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Toyota settlement ruling coming soon

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After reaching a settlement regarding unintended acceleration in their vehicles last year, a “fairness hearing” in California will determine additional settlements will be paid to Toyota owners whose cars were affected by the problem. The settlement agreed to by Toyota comes despite the fact that independent reviews “found no engineering defect that caused unintended acceleration.” The settlement does not include payments for wrongful death caused by unintended acceleration.

Courts to Rule on Toyota Settlement Affecting up to 22 Million Owners

It is unfortunate for Toyota to be faced with such a situation, facing substantial consequences despite no wrongdoing on their part. However, there is potential for similar issues to become a growing trend in the auto industry. As cars use more and more software and lines of coding become increasingly long, one might expect there to be many more opportunities for undiscovered flaws, or in this case, glitches in isolated circumstances that can be interpreted as epidemic problems. In the future, there will be more and more opportunities for operator errors to be passed off as car faults by simple fact of having more places within the car to cast blame.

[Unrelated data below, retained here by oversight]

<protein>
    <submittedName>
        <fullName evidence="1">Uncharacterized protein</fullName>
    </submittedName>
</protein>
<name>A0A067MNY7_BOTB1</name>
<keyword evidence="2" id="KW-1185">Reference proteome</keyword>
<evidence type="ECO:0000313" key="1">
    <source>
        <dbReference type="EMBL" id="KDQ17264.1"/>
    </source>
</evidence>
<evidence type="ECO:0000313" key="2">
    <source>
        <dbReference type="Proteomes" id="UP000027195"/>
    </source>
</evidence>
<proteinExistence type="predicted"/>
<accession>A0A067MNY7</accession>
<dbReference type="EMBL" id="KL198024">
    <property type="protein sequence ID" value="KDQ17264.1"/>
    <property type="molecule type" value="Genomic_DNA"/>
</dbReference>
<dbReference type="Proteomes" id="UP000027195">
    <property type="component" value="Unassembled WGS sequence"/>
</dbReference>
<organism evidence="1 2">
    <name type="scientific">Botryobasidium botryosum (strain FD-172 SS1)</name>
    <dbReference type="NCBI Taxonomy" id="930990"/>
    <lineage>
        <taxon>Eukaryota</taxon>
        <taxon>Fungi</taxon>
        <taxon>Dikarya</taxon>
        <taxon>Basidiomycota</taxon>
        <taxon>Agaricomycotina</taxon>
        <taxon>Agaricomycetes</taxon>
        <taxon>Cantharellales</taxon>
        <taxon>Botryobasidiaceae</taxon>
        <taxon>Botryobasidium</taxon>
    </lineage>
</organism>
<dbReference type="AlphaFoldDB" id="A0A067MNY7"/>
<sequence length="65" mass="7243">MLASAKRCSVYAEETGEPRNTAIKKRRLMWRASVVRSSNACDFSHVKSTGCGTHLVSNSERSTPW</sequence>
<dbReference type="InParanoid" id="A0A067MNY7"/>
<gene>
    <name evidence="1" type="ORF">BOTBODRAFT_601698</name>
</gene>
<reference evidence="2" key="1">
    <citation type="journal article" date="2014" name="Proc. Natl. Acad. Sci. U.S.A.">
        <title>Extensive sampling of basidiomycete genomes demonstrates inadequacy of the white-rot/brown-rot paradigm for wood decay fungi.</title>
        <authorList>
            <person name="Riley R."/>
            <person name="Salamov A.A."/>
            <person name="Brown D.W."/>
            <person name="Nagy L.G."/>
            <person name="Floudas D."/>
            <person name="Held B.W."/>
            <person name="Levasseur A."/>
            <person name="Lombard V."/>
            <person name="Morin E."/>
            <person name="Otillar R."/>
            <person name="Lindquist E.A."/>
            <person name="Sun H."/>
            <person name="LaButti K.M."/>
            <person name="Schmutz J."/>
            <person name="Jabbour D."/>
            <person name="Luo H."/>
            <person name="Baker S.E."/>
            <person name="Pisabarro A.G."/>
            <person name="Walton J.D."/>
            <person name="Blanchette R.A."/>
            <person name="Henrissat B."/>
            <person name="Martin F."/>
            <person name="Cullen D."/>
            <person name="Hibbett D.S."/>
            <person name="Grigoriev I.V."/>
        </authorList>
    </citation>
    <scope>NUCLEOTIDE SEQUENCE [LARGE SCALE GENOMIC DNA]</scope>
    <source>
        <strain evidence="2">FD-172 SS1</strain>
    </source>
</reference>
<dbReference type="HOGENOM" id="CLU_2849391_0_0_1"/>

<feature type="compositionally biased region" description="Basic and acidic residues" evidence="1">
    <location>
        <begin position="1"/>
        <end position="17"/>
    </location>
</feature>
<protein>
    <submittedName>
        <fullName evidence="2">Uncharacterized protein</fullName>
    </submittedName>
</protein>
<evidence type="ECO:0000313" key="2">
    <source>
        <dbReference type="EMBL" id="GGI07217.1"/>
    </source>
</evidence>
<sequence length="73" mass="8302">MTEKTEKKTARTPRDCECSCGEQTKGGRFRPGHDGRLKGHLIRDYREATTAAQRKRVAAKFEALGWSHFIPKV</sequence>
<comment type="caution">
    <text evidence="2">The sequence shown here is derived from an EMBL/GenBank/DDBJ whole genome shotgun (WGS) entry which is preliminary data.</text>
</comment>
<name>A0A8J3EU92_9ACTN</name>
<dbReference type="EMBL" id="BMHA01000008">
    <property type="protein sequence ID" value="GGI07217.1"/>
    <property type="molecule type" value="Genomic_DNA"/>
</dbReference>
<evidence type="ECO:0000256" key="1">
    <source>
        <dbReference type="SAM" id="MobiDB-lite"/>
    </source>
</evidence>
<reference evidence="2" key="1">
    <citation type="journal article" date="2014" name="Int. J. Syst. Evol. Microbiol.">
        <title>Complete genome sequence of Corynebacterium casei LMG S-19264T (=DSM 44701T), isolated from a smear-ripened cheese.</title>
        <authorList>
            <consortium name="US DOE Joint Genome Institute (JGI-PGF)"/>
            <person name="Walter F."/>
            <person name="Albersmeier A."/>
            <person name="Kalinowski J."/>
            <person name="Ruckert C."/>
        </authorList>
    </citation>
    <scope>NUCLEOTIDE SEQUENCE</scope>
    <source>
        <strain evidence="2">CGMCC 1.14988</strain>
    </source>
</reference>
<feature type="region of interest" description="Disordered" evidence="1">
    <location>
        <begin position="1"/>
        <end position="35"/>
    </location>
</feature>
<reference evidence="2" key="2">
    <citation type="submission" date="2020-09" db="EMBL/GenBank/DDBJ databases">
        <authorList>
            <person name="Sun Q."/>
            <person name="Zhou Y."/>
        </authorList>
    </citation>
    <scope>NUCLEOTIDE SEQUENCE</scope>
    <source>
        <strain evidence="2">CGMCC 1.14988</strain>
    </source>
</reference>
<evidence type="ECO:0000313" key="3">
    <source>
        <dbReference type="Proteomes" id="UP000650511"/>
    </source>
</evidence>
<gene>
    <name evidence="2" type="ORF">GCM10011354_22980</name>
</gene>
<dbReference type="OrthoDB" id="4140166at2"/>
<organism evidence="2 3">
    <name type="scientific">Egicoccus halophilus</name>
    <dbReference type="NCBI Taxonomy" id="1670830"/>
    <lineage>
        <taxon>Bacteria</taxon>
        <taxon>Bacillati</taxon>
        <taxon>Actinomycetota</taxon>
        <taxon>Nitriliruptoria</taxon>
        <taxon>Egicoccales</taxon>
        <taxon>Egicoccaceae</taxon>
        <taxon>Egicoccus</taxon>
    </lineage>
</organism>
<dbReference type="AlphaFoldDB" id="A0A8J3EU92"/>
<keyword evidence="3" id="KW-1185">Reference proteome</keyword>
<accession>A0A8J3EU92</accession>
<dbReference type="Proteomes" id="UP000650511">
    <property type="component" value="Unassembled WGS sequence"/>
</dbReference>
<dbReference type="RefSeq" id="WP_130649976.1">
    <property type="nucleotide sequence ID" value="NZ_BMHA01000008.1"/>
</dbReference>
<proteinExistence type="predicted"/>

One Comment

  1. Toyota did find two issues, floor mats got in the way and plastic in the pedals that could stick. They were also very slow and sloppy in addressing the issues. You are correct that nothing was found with software, and you can be assured that class action lawyers hired people to try to find flaws, on top of what NHTSA [Natl Highway Traffic Safety Admin] did in its safety oversight role.

    After several highly publicized cases of unintended acceleration (a couple of which to me seemed odd / not credible), followed by public Congressional hearings, followed by a finding of defects overlooked by Toyota’s management process, there were of course many lawsuits. One set was by people involved in accidents. The other was by Toyota owners [or at least by class action lawyers “on behaf of” owners] claiming that their cars lost value, similar to the lawsuits that can come against management when a stock price falls a lot.

    May 19, 2013

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